Two weeks. This is the time that has passed since the King’s detractors have heard their harsh criticisms drowned out by wide acclaim for a phenomenal 2012 playoffs run. LeBron haters and non-believers continued to lob volleys at the NBA MVP throughout the playoffs but were ultimately silenced by images (and the subsequent distaste in their mouths) of a Miami Heat championship parade.
Now that we can safely turn on SportsCenter without being force-fed news of James’ finishes or follies, fans and players alike are asking "Who is the next NBA superstar to hoist the Larry O’Brien trophy before his time is up?"
Carmelo Anthony had an answer when he proclaimed, “I believe my time is coming” to ESPN. Granted, he likely received the publicity because every other top 5 pick of the 2003 NBA Draft has added championship hardware to his jewelry case.
Initially, the idea of Anthony seeing his championship aspirations along the horizon made me scoff, but, my negative perception aside, I had to handicap Anthony and those dubbed superstars without championships:
*All players considered were those with five or more years of experience
Steve Nash – Point Guard, Los Angeles Lakers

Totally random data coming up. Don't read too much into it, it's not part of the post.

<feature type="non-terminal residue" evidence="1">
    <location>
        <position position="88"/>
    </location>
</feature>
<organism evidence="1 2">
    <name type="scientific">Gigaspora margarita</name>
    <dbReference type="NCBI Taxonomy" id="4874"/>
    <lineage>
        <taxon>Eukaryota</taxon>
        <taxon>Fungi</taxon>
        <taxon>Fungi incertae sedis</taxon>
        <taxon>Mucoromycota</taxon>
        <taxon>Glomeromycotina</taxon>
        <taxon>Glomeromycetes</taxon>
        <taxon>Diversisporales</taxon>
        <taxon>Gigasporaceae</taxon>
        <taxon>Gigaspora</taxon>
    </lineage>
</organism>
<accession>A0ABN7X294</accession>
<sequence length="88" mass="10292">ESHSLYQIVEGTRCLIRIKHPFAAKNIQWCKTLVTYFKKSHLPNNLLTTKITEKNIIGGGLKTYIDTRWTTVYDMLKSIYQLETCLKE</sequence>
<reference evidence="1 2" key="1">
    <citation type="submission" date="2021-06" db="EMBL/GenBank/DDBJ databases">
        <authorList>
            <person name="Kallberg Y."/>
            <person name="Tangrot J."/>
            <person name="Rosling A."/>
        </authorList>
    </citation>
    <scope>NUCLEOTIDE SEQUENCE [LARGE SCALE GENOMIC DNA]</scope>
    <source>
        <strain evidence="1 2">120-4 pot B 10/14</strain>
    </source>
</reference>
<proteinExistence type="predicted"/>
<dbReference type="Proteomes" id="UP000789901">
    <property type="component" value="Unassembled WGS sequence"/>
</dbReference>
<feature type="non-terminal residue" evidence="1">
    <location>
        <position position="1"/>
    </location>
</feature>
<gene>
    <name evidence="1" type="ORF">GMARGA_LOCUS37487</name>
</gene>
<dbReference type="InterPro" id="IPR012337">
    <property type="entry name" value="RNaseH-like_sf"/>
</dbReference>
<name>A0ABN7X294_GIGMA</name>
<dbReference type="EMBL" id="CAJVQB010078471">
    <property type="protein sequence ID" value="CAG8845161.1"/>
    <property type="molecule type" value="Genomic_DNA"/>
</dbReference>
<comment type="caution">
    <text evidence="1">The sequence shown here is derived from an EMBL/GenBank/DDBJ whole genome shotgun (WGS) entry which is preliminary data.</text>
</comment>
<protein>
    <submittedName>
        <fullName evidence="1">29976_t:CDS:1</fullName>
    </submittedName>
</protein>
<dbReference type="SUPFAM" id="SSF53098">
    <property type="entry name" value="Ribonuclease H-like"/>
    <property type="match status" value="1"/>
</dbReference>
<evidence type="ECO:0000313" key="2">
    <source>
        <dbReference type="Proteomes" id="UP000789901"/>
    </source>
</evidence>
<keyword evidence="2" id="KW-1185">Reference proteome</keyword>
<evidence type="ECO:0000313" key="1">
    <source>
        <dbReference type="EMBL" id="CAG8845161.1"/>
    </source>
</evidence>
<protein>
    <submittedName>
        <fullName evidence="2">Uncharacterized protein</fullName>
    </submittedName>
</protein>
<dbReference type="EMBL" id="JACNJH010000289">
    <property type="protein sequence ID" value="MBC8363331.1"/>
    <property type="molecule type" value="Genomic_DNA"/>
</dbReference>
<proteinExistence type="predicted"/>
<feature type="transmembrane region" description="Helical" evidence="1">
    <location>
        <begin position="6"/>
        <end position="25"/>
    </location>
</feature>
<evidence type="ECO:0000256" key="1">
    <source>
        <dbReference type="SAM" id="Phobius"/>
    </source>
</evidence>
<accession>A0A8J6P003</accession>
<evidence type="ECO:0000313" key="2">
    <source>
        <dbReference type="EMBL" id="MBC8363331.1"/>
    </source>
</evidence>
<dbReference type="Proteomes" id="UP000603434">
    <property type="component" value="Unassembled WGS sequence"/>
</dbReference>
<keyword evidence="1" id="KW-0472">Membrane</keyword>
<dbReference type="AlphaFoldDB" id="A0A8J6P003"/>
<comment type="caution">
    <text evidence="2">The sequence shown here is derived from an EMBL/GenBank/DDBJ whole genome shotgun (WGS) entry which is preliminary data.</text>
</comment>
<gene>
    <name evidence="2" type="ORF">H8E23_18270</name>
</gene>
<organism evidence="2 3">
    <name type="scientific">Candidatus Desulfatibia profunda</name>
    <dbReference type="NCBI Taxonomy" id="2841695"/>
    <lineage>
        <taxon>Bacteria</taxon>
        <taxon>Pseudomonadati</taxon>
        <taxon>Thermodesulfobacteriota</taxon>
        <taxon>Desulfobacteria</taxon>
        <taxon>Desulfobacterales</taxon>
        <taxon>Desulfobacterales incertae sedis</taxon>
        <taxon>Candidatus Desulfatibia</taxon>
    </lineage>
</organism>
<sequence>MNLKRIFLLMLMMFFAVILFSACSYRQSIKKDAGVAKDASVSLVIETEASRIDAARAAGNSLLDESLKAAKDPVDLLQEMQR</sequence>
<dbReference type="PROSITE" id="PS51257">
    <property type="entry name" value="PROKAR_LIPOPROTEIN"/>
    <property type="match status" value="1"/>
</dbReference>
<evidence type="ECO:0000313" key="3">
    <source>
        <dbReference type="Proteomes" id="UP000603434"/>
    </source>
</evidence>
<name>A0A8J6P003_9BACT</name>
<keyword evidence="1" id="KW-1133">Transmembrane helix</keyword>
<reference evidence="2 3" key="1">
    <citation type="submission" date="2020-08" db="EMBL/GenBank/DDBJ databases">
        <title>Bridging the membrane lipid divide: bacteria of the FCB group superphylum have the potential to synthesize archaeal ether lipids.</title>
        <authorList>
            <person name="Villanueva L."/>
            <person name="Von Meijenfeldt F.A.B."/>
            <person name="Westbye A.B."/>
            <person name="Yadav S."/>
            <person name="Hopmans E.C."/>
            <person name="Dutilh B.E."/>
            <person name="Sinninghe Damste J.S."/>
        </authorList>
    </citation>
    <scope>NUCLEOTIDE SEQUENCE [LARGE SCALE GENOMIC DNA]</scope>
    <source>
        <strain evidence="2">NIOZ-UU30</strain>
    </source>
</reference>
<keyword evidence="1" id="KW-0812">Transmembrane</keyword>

Fresh off a blockbuster sign-and-trade from the Suns, Nash will arguably be the biggest NBA superstar under the microscope this side of LeBron James. At the ripe old age of 38, Nash is going to be one-half of a backcourt duo, along with a little-known fellow named Kobe Bryant, boasting 3 Most Valuable Player Awards and 22 All-Star game appearances together. He’s only one of two players to have hit the 50-40-90 mark (FG%-3PT%-FT%) in multiple seasons, the other being Larry Joe Bird. The ultra-efficient Nash dishing it to the Black Mamba is already enough to make some Western Conference foes see shades of the boogeyman. Now take a second to think about what that means for the rest of the Association.
Nash has a small window to make this happen, but with Kobe still able to carry the team and Andrew Bynum emerging as a premier talent, this might just be his year.
Outlook: Better than it has been. Ever. The Lakers haven’t had a game-changing point guard like Nash since Magic Johnson (sorry all you Ron Harper fans). They’ll need to learn how to play defense, but this shouldn’t be too much of a stretch for Mike Brown.
Vince Carter – Shooting Guard/Small Forward, Dallas Mavericks